Northland BMX prodigy Luke Brooke-Smith is set to leave his home region for the bright lights of the Waikato to pursue his dreams of becoming an Olympian.
Luke, 11, and his family leave Whangārei next week to start their life in Cambridge ahead of his first year at his new school, St Peter's Cambridge, in 2020 as a Year 7 student.
The current world No 2 BMX rider for his age, also a talented footballer with the Ricki Herbert Football Academy, has made the tough decision to leave his friends behind in the hope it will aid his chances in reaching the top level of world sport.
"I'm a bit excited and a bit nervous, but I'm more excited," Luke said with a smile.
Luke's move comes off the back of a busy 2019 which was highlighted by a second-place finish at the UCI BMX World Championships in Belgium in July, his best result from his five appearances at the global competition to go with his five consecutive national titles.
"It's been much bigger than most of the years because I've been doing the football academy, so I've been doing football and BMX so it's just been really energetic this year," he said.
"Sometimes I just want to relax but then once you put in the training and you realise what you can achieve, it motivates you to do more."
Luke's appetite for hard work was obviously a main driver in his success. Prior to this year's worlds, the St Francis Xavier Primary School pupil would be at the local track up to three times a week before and after school, training through the wind, rain and cold.
It was all in preparation for his ultimate goal to become an Olympian, something Luke considers the pinnacle of sporting achievement.
"When I see people on TV doing the Olympics, I see they are enjoying doing their job, so it's what you want to do and you're competing in it which would be so much fun."
While he was excited to be taking on new challenges, Luke said he would miss the life he'd made in Northland.
"You don't really know what you've got until you don't have it."
Luke's father Phil played a huge role in his son's success. A former British age-group BMX champion himself, Phil was no stranger to the sport and knew a move to Cambridge was a smart one.
"The ultimate aim for BMXers is the Olympics and in Cambridge, that's where the elite train," Phil said.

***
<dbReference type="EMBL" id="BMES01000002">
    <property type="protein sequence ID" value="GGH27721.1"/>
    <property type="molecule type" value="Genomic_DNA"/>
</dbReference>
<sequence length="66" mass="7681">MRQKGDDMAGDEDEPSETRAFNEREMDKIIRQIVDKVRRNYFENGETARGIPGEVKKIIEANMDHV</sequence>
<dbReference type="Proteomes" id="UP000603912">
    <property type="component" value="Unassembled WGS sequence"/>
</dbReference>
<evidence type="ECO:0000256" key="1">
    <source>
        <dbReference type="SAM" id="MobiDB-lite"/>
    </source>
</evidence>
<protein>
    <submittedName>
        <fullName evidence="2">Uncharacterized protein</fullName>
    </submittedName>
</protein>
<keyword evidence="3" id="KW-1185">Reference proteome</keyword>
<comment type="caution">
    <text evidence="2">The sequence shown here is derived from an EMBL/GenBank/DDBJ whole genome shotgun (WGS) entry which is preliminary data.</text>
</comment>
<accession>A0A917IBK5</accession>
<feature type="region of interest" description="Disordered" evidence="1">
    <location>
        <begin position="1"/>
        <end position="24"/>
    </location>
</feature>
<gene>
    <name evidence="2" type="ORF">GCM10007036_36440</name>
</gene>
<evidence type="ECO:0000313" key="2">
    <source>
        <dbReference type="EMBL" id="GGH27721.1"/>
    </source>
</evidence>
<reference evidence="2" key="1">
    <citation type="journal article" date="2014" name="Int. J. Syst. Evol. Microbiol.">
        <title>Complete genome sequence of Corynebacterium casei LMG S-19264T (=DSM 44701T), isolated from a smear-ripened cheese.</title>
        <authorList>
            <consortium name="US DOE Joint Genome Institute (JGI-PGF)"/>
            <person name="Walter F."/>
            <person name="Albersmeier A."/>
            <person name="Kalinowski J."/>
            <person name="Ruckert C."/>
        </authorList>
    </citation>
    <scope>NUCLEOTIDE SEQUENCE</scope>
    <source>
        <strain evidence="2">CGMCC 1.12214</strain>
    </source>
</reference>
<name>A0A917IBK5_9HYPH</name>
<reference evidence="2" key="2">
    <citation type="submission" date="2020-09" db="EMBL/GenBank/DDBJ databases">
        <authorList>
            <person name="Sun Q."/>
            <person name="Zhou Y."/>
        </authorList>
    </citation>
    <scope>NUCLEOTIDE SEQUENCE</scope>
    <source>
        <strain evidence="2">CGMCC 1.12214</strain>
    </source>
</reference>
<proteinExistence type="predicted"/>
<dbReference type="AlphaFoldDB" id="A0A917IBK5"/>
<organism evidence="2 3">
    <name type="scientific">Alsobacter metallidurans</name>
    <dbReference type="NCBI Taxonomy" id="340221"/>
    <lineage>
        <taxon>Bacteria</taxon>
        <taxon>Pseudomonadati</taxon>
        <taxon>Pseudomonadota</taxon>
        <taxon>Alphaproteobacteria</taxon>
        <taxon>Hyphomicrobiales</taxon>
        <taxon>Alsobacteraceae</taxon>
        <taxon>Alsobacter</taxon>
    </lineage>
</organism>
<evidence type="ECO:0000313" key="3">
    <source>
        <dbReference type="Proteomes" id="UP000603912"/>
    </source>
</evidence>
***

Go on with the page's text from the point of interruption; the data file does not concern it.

"Waikato has always been known as the strongest region for BMX, so many champions have come out of that area and it'll be easier to have more people to train with."
While he believed the move south would be a good one for Luke's education and other sports, Phil said he hoped Luke could develop his natural ability continue his rise on the global BMX scene.
"He's got all the ingredients because he's got a good amount of natural talent, he's so competitive, his will to train and want to be the best," he said.
"I think with the talent, and the drive and the commitment, it just makes him a very good competitor and it's why he's had so much success."
As a 13-year resident of Whangārei, Phil admitted it would be sad to say goodbye to the place where he raised two children alongside his wife after moving from England.
"Whangārei has become our home for sure, a lot of immigrants when they say home, they are always talking about England, India or Argentina, wherever they are from, but here is definitely home."
With his son approaching seven years of high school, Phil is well aware Luke's path may divert from its current Olympic trajectory. However, Phil is determined to support him all the way.
"People change a lot in seven years and he'll decide on what he's more passionate about at the time ... we are well aware that hardly anyone makes it as a pro athlete, but it's always been his dream.
"Things definitely have to fall into place but I'd love to see him do it and we are going to back him and give him all the opportunities he can."